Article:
ArcGIS for Desktop 10.1 Add-In with Custom Toolbox

Note: An example and additional explanation of this is available on

ArcGIS for Desktop 10.1 introduces the capability to create custom Add-Ins using Python. Unfortunately this new functionality does not include the capability to create a custom dialog to enter parameters. Including a custom toolbox with the Add-In provides a solution. Here is how to do it.

ArcGIS for Python opens up a whole new realm of possibilities for GIS professionals who  have learned a little bit of Python to make life easier. I fall squarely into this category. the only difficulty is these Add-In's do not include the capability to create a dialog for collecting input parameters.

The ability to create a dialog for collecting input parameters is relatively straightforward when creating models and scripts in custom toolboxes. In fact, it is flat out easy. Already I have a number of models and tools contained in custom toolboxes I would like to include in a custom ArcGIS for Desktop Add-In.

It seems like there should be a way to combine these two functionalities. Although it took the better part of a day to sort out, it is possible to get the path where the currently executing script is located using a little functionality of the os.path module. If we place a custom toolbox in this same location as the script, we can use our Add-In button to call the tool from the toolbox.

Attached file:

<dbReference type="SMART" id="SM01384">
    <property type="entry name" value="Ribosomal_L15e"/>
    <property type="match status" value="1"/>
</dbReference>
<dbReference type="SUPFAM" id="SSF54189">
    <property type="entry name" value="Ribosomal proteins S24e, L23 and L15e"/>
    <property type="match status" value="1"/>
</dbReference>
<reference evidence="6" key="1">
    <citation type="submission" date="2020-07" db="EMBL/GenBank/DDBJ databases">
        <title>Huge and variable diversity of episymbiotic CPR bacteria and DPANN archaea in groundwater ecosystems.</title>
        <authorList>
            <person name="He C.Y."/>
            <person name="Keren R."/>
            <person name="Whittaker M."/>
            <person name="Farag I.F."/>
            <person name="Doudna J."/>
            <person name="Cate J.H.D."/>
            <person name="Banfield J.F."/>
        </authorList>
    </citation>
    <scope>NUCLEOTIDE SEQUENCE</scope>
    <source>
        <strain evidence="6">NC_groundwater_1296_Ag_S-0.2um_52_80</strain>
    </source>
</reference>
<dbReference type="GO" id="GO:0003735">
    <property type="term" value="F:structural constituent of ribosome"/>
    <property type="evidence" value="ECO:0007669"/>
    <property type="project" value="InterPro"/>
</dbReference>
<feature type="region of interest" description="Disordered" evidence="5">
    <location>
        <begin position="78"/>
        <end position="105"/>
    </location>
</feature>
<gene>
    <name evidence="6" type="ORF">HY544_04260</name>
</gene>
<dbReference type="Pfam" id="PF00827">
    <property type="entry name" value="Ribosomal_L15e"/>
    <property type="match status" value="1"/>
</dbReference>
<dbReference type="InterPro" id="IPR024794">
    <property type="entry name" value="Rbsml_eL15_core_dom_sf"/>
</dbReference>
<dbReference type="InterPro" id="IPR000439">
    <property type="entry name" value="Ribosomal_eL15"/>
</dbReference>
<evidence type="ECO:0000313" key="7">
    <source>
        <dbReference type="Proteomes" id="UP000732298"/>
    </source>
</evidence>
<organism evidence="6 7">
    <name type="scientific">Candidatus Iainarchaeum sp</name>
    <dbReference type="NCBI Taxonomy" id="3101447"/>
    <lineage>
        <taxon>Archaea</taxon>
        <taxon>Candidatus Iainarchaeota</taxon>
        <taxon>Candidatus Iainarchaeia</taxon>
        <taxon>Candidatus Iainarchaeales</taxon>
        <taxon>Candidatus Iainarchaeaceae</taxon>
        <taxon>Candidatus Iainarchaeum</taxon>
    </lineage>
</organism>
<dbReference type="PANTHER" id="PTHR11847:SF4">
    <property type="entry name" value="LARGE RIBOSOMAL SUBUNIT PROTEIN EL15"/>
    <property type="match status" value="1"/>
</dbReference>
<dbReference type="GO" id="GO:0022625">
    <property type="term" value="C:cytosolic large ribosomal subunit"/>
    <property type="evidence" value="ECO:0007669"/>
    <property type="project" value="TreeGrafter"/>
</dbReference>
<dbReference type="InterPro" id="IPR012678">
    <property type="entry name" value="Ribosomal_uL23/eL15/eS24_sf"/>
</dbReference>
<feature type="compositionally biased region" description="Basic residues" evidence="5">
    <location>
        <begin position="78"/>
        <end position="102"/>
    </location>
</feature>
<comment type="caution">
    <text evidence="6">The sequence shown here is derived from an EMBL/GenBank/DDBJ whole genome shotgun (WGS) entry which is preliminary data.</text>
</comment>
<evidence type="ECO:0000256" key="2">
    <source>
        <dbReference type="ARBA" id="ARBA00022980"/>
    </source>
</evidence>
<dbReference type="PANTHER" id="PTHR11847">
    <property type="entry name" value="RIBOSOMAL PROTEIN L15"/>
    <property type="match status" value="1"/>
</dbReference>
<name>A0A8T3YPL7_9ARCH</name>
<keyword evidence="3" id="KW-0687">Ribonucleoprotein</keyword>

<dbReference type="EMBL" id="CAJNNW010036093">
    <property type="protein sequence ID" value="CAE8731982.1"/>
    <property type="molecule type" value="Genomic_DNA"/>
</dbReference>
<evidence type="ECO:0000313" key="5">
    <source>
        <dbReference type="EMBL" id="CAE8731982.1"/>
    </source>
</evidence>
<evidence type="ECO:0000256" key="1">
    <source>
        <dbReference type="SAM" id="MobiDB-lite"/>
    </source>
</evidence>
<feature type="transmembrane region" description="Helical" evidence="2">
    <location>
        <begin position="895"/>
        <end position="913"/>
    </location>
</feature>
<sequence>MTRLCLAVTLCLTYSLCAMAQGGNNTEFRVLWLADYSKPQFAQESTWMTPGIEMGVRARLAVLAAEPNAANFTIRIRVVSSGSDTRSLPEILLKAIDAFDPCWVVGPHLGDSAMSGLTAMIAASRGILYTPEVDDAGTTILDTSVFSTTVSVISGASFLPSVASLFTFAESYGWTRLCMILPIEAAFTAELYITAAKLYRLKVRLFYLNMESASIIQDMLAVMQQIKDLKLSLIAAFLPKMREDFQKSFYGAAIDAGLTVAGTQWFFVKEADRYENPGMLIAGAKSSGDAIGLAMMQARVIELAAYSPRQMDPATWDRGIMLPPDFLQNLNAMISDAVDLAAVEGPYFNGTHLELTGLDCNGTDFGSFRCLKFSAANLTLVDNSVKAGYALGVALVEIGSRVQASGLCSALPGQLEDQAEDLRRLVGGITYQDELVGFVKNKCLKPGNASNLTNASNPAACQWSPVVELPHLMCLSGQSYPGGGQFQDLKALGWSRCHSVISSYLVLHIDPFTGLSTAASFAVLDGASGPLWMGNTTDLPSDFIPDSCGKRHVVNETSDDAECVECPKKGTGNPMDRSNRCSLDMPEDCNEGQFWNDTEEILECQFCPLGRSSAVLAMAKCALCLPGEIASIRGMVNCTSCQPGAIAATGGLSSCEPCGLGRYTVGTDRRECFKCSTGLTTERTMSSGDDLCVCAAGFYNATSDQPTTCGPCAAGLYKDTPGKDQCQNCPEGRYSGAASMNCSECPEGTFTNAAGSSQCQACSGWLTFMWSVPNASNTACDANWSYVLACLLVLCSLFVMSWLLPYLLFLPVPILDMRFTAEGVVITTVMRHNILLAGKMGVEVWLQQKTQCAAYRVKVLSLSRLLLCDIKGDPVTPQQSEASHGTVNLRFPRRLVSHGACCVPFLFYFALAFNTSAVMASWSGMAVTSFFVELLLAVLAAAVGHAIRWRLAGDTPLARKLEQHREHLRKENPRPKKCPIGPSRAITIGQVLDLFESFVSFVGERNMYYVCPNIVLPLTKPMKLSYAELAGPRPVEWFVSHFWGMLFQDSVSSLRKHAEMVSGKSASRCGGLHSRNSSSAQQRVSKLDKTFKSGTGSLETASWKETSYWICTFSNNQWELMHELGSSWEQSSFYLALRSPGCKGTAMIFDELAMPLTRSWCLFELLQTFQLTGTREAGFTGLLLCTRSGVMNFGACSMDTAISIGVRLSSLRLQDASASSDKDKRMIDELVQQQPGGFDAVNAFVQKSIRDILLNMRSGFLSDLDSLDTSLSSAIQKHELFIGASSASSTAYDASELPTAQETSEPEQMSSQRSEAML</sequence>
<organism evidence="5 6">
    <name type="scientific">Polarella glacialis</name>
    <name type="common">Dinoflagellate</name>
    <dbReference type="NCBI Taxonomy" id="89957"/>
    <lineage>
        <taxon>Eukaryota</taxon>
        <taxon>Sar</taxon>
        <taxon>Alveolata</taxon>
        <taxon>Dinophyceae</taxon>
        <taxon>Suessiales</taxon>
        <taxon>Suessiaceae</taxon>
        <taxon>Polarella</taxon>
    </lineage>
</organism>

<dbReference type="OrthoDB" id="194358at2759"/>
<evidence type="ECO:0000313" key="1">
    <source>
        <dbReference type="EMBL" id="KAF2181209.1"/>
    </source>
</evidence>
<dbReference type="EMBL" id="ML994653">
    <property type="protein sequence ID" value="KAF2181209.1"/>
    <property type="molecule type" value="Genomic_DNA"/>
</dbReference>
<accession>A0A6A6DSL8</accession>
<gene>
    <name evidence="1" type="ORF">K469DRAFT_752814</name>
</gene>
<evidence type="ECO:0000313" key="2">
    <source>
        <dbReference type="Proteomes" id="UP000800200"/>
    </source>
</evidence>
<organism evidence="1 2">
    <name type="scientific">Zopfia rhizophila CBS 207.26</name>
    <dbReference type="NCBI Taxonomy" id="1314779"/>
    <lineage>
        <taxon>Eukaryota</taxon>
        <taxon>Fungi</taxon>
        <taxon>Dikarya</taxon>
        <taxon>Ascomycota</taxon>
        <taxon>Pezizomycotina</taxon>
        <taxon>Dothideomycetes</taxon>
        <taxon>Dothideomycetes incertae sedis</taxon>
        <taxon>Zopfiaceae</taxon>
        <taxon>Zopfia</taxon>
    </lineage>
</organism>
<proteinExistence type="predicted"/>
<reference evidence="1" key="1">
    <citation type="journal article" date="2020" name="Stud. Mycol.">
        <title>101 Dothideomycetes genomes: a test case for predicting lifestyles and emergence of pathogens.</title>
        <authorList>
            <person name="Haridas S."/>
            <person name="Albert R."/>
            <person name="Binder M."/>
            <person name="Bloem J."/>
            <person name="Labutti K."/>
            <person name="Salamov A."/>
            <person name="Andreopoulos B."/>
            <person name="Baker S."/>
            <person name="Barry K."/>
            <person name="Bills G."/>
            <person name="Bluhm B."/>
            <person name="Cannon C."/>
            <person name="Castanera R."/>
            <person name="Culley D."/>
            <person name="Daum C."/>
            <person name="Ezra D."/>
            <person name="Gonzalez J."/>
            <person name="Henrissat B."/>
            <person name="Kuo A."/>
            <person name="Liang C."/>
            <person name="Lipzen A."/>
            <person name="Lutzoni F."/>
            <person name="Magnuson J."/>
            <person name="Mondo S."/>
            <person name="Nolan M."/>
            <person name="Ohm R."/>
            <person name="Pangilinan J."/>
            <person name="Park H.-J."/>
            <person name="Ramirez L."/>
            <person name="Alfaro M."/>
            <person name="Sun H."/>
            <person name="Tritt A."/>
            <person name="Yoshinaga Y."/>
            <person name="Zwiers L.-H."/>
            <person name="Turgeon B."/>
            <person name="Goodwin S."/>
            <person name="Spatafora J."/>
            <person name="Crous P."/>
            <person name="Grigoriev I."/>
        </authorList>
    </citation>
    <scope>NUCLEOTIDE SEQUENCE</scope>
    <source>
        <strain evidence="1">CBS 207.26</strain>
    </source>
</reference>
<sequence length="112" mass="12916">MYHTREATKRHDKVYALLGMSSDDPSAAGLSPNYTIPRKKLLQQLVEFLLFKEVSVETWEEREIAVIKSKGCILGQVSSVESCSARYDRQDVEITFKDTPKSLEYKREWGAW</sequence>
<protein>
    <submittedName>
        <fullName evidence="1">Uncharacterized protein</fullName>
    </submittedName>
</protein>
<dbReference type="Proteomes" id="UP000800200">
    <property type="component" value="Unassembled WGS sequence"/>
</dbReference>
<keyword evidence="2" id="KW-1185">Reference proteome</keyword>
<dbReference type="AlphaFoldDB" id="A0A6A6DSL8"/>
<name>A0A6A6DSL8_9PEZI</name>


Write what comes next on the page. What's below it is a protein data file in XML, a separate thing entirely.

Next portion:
To accomplish this, first create a Python Add-In with a button using the directions provided in the help documentation. The Python Add-In Assistant will create a number of files and directories in your Add-In directory. We are interested in is the Install directory.

Next, copy your custom toolbox into the Install directory you just created using the Python Add-In Assistant.

Now we need to edit the Python file inside the Install directory. The first file below ( is what the file will look like when you first open it.

Modify this file to use the os module to import your toolbox and call your custom tool. Import the os.path module at the top. Get the directory path using the os functionality and finally use GPToolDialog to call the custom tool. The second file ( is what the file will look like once you have modified it to include this funcitonality.

In this way a custom toolbox can be used as part of an ArcGIS Desktop Add-In. This takes advantage of the ease of workflow automation offered through custom models and scripts inside of custom toolboxes. Integrating this into an Add-In makes it much easier to distribute desktop geoprocessing customization.